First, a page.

It is safe to say that we have arrived at the point where more areas of our lives are being controlled by algorithms. It is no secret that digital marketing is becoming increasingly dependent on these algorithms for effective copywriting.

Welcome to the world of algorithms. It’s a place where Facebook decides what we see on our timelines. Where search engines serve us based on their own complex ranking system. And e-commerce sites like Amazon and eBay suggest products to us based on our previous purchases. To even write a simple blog article that will be effective like this one, you need to have done your homework to be able to put together relevant content for Google.

So, what does the future hold for the worldwide web? Will there still be a place for human creativity, or should we look to machines for marketing?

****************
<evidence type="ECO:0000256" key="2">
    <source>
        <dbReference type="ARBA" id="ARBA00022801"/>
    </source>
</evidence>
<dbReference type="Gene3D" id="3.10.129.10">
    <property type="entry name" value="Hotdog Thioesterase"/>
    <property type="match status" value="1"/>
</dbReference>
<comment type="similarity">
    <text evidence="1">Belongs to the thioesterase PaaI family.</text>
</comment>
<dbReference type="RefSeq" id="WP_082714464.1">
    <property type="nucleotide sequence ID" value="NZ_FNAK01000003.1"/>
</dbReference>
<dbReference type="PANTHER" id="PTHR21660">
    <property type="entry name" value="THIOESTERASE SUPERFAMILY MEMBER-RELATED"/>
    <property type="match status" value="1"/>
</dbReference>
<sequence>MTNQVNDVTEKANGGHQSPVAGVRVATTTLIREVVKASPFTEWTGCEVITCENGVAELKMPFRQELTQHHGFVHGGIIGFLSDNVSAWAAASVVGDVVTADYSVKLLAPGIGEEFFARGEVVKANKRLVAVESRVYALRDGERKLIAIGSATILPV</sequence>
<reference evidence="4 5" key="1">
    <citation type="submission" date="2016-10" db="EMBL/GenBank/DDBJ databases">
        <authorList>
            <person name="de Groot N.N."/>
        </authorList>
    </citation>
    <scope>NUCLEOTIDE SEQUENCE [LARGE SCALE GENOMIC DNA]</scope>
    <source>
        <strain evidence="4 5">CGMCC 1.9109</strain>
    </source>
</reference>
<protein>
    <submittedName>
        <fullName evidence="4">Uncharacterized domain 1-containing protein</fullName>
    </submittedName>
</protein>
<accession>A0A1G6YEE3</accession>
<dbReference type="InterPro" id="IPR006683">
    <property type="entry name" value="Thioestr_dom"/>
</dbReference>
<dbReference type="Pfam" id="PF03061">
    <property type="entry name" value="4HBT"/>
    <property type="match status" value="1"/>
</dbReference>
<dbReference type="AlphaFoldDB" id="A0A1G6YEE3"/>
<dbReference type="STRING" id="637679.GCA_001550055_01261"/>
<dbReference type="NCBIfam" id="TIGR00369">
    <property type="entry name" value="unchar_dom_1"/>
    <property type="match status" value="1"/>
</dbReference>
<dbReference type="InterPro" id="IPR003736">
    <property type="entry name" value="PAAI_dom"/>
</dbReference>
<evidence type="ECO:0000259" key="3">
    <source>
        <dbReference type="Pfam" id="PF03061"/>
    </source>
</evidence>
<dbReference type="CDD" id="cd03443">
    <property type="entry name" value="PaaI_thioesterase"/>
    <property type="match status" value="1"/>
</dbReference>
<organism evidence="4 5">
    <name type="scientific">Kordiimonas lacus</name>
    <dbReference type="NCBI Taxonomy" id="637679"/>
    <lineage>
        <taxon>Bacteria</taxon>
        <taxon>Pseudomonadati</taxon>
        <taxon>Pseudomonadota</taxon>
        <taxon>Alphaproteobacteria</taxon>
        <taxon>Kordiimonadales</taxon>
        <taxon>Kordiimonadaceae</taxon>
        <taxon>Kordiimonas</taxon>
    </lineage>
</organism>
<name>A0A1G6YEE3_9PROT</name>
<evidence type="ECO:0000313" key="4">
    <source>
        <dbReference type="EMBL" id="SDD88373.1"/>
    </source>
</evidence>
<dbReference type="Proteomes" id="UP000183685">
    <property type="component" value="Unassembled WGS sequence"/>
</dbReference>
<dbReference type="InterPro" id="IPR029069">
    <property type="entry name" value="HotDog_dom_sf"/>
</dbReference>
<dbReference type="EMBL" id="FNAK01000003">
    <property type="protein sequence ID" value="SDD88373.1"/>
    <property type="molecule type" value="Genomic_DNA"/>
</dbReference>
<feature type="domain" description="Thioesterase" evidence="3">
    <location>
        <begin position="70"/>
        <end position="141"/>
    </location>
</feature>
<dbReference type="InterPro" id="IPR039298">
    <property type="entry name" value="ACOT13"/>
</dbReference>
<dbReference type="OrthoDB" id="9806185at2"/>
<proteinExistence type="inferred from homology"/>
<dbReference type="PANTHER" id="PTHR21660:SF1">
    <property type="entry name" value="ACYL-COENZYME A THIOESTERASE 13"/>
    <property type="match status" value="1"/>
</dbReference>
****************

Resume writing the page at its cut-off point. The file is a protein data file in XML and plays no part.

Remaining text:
# What is an Algorithm? And how does it work?

In programming, algorithms are sets of well-defined instructions to complete specific tasks or solve a particular problem. Every computer program that ends with a result is based on an algorithm. The types of algorithms can be endless but here are six fundamental types of algorithms.

## Recursive Algorithm

The recursive algorithm is one of the most interesting Algorithms. It occurs when a function calls a copy of itself to work on a smaller problem. Recursion calls itself with a smaller value as inputs that it gets after solving for the current inputs. Simply put, it is an algorithm that calls itself repeatedly until the problem is solved.

Here’s a real-life example of how recursion works:

Hope would like to have lunch with Faith.

*She calls Faith*

“Hi Faith, would you like to go for lunch in the cafeteria?”

Faith responds, “That’s really cool, but I was hoping to meet with Becky today.” then she adds, “Let me put you on hold and call her.”

*Faith calls Becky*

“Hi Becky, would you like to go for lunch in the cafeteria?”

Becky responds, “That’s really cool, but I was hoping to meet with Love today.” then she adds, “Let me put you on hold and call her.”

*Becky calls Love*

“Hi Love, would you like to go for lunch in the cafeteria?”

Love replies, “That’s really cool, but I was hoping to meet with Genevieve today.” She adds, “Let me put you on hold and call them.”